Maricopa, County of v. Office Depot Incorporated

Filing 224

ORDER: IT IS ORDERED that Maricopa County's motion for reconsideration (Doc. 206 ) is denied [see attached Order for details]. Signed by Judge Dominic W Lanza on 12/13/19. (MAW)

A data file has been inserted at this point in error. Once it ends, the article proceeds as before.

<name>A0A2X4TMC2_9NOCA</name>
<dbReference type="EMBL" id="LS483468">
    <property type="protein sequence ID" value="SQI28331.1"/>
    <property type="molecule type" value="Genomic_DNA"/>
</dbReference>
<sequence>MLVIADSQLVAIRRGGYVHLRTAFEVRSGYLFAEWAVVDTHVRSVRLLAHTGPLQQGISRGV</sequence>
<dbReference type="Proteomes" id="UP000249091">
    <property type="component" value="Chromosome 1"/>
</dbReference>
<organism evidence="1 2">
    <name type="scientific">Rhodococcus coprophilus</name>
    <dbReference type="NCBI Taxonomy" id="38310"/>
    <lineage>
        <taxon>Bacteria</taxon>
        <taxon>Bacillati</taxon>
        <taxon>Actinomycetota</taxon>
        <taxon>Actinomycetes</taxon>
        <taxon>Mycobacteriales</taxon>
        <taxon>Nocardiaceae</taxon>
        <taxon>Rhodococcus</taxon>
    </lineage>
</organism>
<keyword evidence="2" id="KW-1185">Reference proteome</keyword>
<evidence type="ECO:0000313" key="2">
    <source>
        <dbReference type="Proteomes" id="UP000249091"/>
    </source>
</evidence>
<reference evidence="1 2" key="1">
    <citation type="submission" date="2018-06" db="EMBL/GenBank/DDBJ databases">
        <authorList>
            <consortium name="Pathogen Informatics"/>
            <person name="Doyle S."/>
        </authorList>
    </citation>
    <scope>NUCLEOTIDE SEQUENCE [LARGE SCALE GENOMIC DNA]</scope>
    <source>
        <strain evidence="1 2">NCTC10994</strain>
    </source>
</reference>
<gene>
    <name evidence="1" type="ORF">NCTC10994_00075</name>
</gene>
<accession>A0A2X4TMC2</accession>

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1 WO 2 3 4 5 6 IN THE UNITED STATES DISTRICT COURT 7 FOR THE DISTRICT OF ARIZONA 8 9 Maricopa County, et al., No. CV-14-01372-PHX-DWL Plaintiff, 10 11 v. 12 ORDER Office Depot Incorporated, 13 Defendant. 14 15 INTRODUCTION 16 Pending before the Court is Maricopa County’s motion for reconsideration of an 17 earlier order denying its motion to preclude testimony from Office Depot’s expert. (Doc. 18 206.) For the following reasons, the motion for reconsideration will be denied. 19 RELEVANT BACKGROUND 20 On June 28, 2019, Maricopa County filed a motion to preclude Office Depot’s 21 expert, Patrick Krivoshia, from offering the opinion that, under the CCSF contract, 22 Maricopa County would have received an across-the-board discount of 20% on purchases 23 before February 13, 2007 and an across-the-board discount of 5% on purchases after that 24 date. (Doc. 171.) Specifically, Maricopa County argued that, because these 20% and 5% 25 figures had “no basis in reality,” Krivoshia’s opinions were not “based upon sufficient facts 26 or data” as required by Rule 702. (Id.) 27 On October 4, 2019, the Court heard oral argument on an array of pretrial motions, 28 including Maricopa County’s motion to preclude Krivoshia. (Doc. 205 [transcript].) 1 During that hearing, Office Depot’s counsel argued that Krivoshia had “specifically 2 identifie[d],” in his expert report, a particular set of pricing data (known as the “MC-OD9” 3 data set) that provided the foundation for his 5% and 20% figures. (Id. at 69. See also id. 4 at 78-79 [Office Depot’s confirmation that the MC-OD9 data set provides the factual 5 foundation for Krivoshia’s opinion].) In response, the Court asked both parties why they 6 hadn’t submitted that data set as an attachment to their respective briefs. Maricopa 7 County’s explanation was that “we didn’t include it because [we] think it has no bearing to 8 the issue that [Krivoshia] claimed his opinions were covering, the actual prices paid . . . .” 9 (Id. at 85.) Office Depot, meanwhile, stated that “while we’re happy to provide it to you, 10 the reason that we didn’t attach it to our brief is that it is literally thousands and thousands 11 of lines of structured data. And given that there was no challenge to the substance of it, as 12 we understood Maricopa’s challenge, we didn’t think it was relevant.” (Id. at 89.) 13 On October 9, 2019, the Court issued a 48-page order that resolved an array of 14 different motions in limine, expert preclusion motions, and other motions filed by the 15 parties. (Doc. 203.) As for Maricopa County’s motion concerning Krivoshia, the Court 16 concluded it should be denied because Krivoshia’s expert report stated that the MC-OD9 17 data set “provided factual support for his decision to apply” the challenged discounts and 18 “[t]hese references suggest Krivoshia wasn’t simply making up the 5% and 20% figures . 19 . . and instead was grounding his opinions in historical pricing data.” (Id. at 33.) The Court 20 did note it was “odd” that neither party had submitted the actual MC-OD9 data set as part 21 of the briefing process but concluded that, because “Krivoshia asserted in his report that a 22 particular data set provides the factual foundation for his opinions and Maricopa County 23 hasn’t shown this assertion is inaccurate,” the proper outcome was to allow Krivoshia to 24 testify and then allow Maricopa County to challenge his assumptions through cross- 25 examination. (Id. at 33-34.) 26 On October 23, 2019, Maricopa County filed a motion to reconsider the denial of 27 its motion to preclude Krivoshia’s opinions. (Doc. 206.) In support of the motion, 28 Maricopa County provided a copy of the actual MC-OD9 data set—which, contrary to the -2- 1 representations made by Office Depot’s counsel during oral argument, is less than one page 2 long. (Doc. 206 at 8.) 3 On October 24, 2019, Office Depot filed a notice of errata acknowledging that 4 counsel’s statements during oral argument concerning the size of the MC-OD9 data set 5 were inaccurate. (Doc. 210.) This notice also explained why counsel had a good-faith 6 belief in the accuracy of the statements at the time they were made. (Id.) 7 On October 25, 2019, the Court issued an order that, inter alia, “fully accept[ed] 8 Office Depot’s explanation that the misstatements during the hearing were made in good 9 faith” but ordered Office Depot to file a substantive response to the reconsideration motion. 10 (Doc. 211 at 1-3.) 11 On November 4, 2019, Office Depot filed its response. (Doc. 212.) 12 On November 12, 2019, Maricopa County filed a reply. (Doc. 216.) 13 ANALYSIS 14 Maricopa County argues that reconsideration is warranted because (1) Office Depot 15 made new arguments during the October 4, 2019 oral argument that “misled the Court into 16 an erroneous ruling” and (2) the MC-OD9 data set “applied only to purchases of certain 17 non-stock items by two of the many CCSF departments,” and the prices for these items 18 were negotiated on an ad hoc basis, so the analytical gap between the MC-OD9 data set 19 and Krivoshia’s opinions is too significant to pass muster under Rule 702. (Doc. 206; Doc. 20 216.) In response, Office Depot argues that (1) a motion for reconsideration is an 21 inappropriate vehicle for advancing such arguments because Maricopa County was aware 22 of the MC-OD9 data set when it filed its original exclusion motion and (2) on the merits, 23 the MC-OD9 data set adequately supports Krivoshia’s opinions because his report 24 pertained to a hypothetical determination of what Maricopa County would have paid under 25 the CCSF contract, rather than what Office Depot actually charged CCSF. (Doc. 212.) 26 Motions for reconsideration should be granted only in rare circumstances. 27 Defenders of Wildlife v. Browner, 909 F. Supp. 1342, 1351 (D. Ariz. 1995). Such motions 28 should not be used for the purpose of asking a court “‘to rethink what the court had already -3- 1 thought through—rightly or wrongly.’” Id. (citation omitted). Indeed, reconsideration is 2 an “extraordinary remedy” that is available only in “highly unusual circumstances.” Kona 3 Enters., Inc. v. Estate of Bishop, 229 F.3d 877, 890 (9th Cir. 2000) (citations omitted). The 4 Local Rules further state that a motion for reconsideration should be denied “absent a 5 showing of manifest error or a showing of new facts or legal authority that could not have 6 been brought to [the Court’s] attention earlier with reasonable diligence” and that “[n]o 7 motion for reconsideration of an Order may repeat any oral or written argument made by 8 the movant in support of or in opposition to the motion that resulted in the Order.” LRCiv. 9 7.2(g). 10 Given these principles, the Court agrees with Office Depot that the arguments now 11 being raised by Maricopa County do not constitute a permissible basis for granting 12 reconsideration. Although Office Depot’s failure to attach the MC-OD9 data set to its 13 response to the exclusion motion was unfortunate, and although Office Depot’s counsel’s 14 inaccurate statements during oral argument didn’t help things, the bottom line is that 15 Krivoshia’s report clearly referenced the MC-OD9 data set. (Doc. 171-1 at 17 n.47.) Thus, 16 to the extent Maricopa County believed the data set failed to provide an adequate 17 foundation for Krivoshia’s opinions, it could and should have attempted to prove its point 18 by providing the data set during the earlier briefing process. 19 explanation during oral argument on October 4, 2019 for why it failed to do so—the 20 relevance of the data set wasn’t apparent to it at the time (Doc. 205 at 85)—means the 21 current motion must be denied. Reconsideration is an extraordinary remedy generally 22 reserved for the discovery of new and previously unavailable information or authority, not 23 the belated recognition of the relevance of existing information. Maricopa County’s 24 Finally, although the merits-based reasons for excluding Krivoshia’s opinions that 25 Maricopa County develops in its reconsideration motion present a close call, the Court is 26 not convinced they are so strong as to demonstrate that the October 9, 2019 order was 27 manifestly erroneous. An expert opinion must be “based on sufficient facts or data.” Fed. 28 R. Evid. 702(b). The Supreme Court has emphasized that “nothing in either Daubert or -4- 1 the Federal Rules of Evidence requires a district court to admit opinion evidence that is 2 connected to existing data only by the ipse dixit of the expert. A court may conclude that 3 there is simply too great an analytical gap between the data and the opinion proffered.” 4 Gen. Elec. Co. v. Joiner, 522 U.S. 136, 146 (1997). See also City of Pomona v. SQM N. 5 Am. Corp., 750 F.3d 1036, 1049 (9th Cir. 2014) (“Joiner requires an expert to justify a 6 foundational assumption or refute contrary record evidence.”). However, “[s]haky but 7 admissible evidence is to be attacked by cross examination, contrary evidence, and 8 attention to the burden of proof, not exclusion.” Primiano v. Cook, 598 F.3d 558, 564 (9th 9 Cir. 2010). “Basically, the judge is supposed to screen the jury from unreliable nonsense 10 opinions, but not exclude opinions merely because they are impeachable.” Alaska Rent-A- 11 Car, Inc. v. Avis Budget Grp., Inc., 738 F.3d 960, 969 (9th Cir. 2013). 12 Here, Krivoshia’s invocation of, and reliance upon, the MC-OD9 data set 13 adequately establishes that his opinion is not unreliable nonsense. His objective was to 14 “develop independent opinions related to the extent to which Maricopa County . . . may 15 have been overcharged for purchases of office products.” (Doc. 171-1 at 5.) His basic 16 methodology was to make “a comparison between Maricopa’s total spending (net of 17 rebates) under the L.A. County Contract and what those same items would have cost under 18 the CCSF Contract.” (Id. at 13.) In reaching his opinion about what Maricopa County 19 would have been charged under the CCSF contract, Krivoshia relied on MC-OD9, which 20 is Office Depot’s pricing structure under certain contracts for certain goods during the 21 relevant time. (Id. at 17 n.47.) This suggests Krivoshia’s opinion is not unreliable 22 nonsense, but rather an attempt with some foundation in fact at estimating Maricopa 23 County’s hypothetical outlays under the CCSF contract. (Doc. 212 at 10-12.) Maricopa 24 County’s main point—these were not the prices CCSF actually paid—is certainly a strong 25 basis for impeaching Krivoshia’s opinion, but it’s not a basis for excluding his opinion 26 altogether. 27 … 28 … -5- 1 2 3 Accordingly, IT IS ORDERED that Maricopa County’s motion for reconsideration (Doc. 206) is denied. Dated this 13th day of December, 2019. 4 5 6 7 8 9 10 11 12 13 14 15 16 17 18 19 20 21 22 23 24 25 26 27 28 -6-